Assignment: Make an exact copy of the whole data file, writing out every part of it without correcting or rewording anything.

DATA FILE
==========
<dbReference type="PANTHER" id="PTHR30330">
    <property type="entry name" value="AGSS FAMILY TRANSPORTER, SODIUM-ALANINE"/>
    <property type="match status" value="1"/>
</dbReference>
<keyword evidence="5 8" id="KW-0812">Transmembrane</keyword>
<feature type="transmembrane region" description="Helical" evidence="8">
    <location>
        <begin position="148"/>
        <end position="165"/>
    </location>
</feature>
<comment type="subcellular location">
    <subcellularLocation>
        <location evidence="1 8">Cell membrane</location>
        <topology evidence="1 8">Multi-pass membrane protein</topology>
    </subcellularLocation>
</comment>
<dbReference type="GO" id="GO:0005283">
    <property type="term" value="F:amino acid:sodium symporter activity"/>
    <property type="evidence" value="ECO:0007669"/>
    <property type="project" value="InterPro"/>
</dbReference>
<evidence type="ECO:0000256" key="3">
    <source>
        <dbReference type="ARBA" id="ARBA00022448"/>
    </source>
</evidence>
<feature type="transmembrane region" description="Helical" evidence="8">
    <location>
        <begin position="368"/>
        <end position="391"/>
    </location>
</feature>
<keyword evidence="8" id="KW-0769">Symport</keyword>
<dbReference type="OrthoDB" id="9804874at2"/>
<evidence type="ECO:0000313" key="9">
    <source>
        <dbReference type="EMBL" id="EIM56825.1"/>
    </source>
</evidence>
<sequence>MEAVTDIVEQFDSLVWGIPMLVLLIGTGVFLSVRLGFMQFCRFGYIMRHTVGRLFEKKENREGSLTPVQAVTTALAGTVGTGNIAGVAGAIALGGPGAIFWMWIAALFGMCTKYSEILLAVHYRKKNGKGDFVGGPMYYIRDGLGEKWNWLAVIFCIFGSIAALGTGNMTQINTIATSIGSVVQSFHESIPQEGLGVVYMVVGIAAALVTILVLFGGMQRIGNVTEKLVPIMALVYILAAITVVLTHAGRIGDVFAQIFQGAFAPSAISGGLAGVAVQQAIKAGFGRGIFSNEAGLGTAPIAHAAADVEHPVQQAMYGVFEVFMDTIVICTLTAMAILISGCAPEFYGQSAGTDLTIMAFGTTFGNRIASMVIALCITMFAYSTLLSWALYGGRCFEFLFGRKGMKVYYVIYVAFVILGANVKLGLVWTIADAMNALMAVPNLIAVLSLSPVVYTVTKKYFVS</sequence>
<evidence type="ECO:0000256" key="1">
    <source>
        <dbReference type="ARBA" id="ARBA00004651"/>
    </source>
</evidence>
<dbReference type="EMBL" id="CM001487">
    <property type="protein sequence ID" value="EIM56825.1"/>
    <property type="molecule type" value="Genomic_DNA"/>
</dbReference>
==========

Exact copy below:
<dbReference type="PANTHER" id="PTHR30330">
    <property type="entry name" value="AGSS FAMILY TRANSPORTER, SODIUM-ALANINE"/>
    <property type="match status" value="1"/>
</dbReference>
<keyword evidence="5 8" id="KW-0812">Transmembrane</keyword>
<feature type="transmembrane region" description="Helical" evidence="8">
    <location>
        <begin position="148"/>
        <end position="165"/>
    </location>
</feature>
<comment type="subcellular location">
    <subcellularLocation>
        <location evidence="1 8">Cell membrane</location>
        <topology evidence="1 8">Multi-pass membrane protein</topology>
    </subcellularLocation>
</comment>
<dbReference type="GO" id="GO:0005283">
    <property type="term" value="F:amino acid:sodium symporter activity"/>
    <property type="evidence" value="ECO:0007669"/>
    <property type="project" value="InterPro"/>
</dbReference>
<evidence type="ECO:0000256" key="3">
    <source>
        <dbReference type="ARBA" id="ARBA00022448"/>
    </source>
</evidence>
<feature type="transmembrane region" description="Helical" evidence="8">
    <location>
        <begin position="368"/>
        <end position="391"/>
    </location>
</feature>
<keyword evidence="8" id="KW-0769">Symport</keyword>
<dbReference type="OrthoDB" id="9804874at2"/>
<evidence type="ECO:0000313" key="9">
    <source>
        <dbReference type="EMBL" id="EIM56825.1"/>
    </source>
</evidence>
<sequence>MEAVTDIVEQFDSLVWGIPMLVLLIGTGVFLSVRLGFMQFCRFGYIMRHTVGRLFEKKENREGSLTPVQAVTTALAGTVGTGNIAGVAGAIALGGPGAIFWMWIAALFGMCTKYSEILLAVHYRKKNGKGDFVGGPMYYIRDGLGEKWNWLAVIFCIFGSIAALGTGNMTQINTIATSIGSVVQSFHESIPQEGLGVVYMVVGIAAALVTILVLFGGMQRIGNVTEKLVPIMALVYILAAITVVLTHAGRIGDVFAQIFQGAFAPSAISGGLAGVAVQQAIKAGFGRGIFSNEAGLGTAPIAHAAADVEHPVQQAMYGVFEVFMDTIVICTLTAMAILISGCAPEFYGQSAGTDLTIMAFGTTFGNRIASMVIALCITMFAYSTLLSWALYGGRCFEFLFGRKGMKVYYVIYVAFVILGANVKLGLVWTIADAMNALMAVPNLIAVLSLSPVVYTVTKKYFVS</sequence>
<evidence type="ECO:0000256" key="1">
    <source>
        <dbReference type="ARBA" id="ARBA00004651"/>
    </source>
</evidence>
<dbReference type="EMBL" id="CM001487">
    <property type="protein sequence ID" value="EIM56825.1"/>
    <property type="molecule type" value="Genomic_DNA"/>
</dbReference>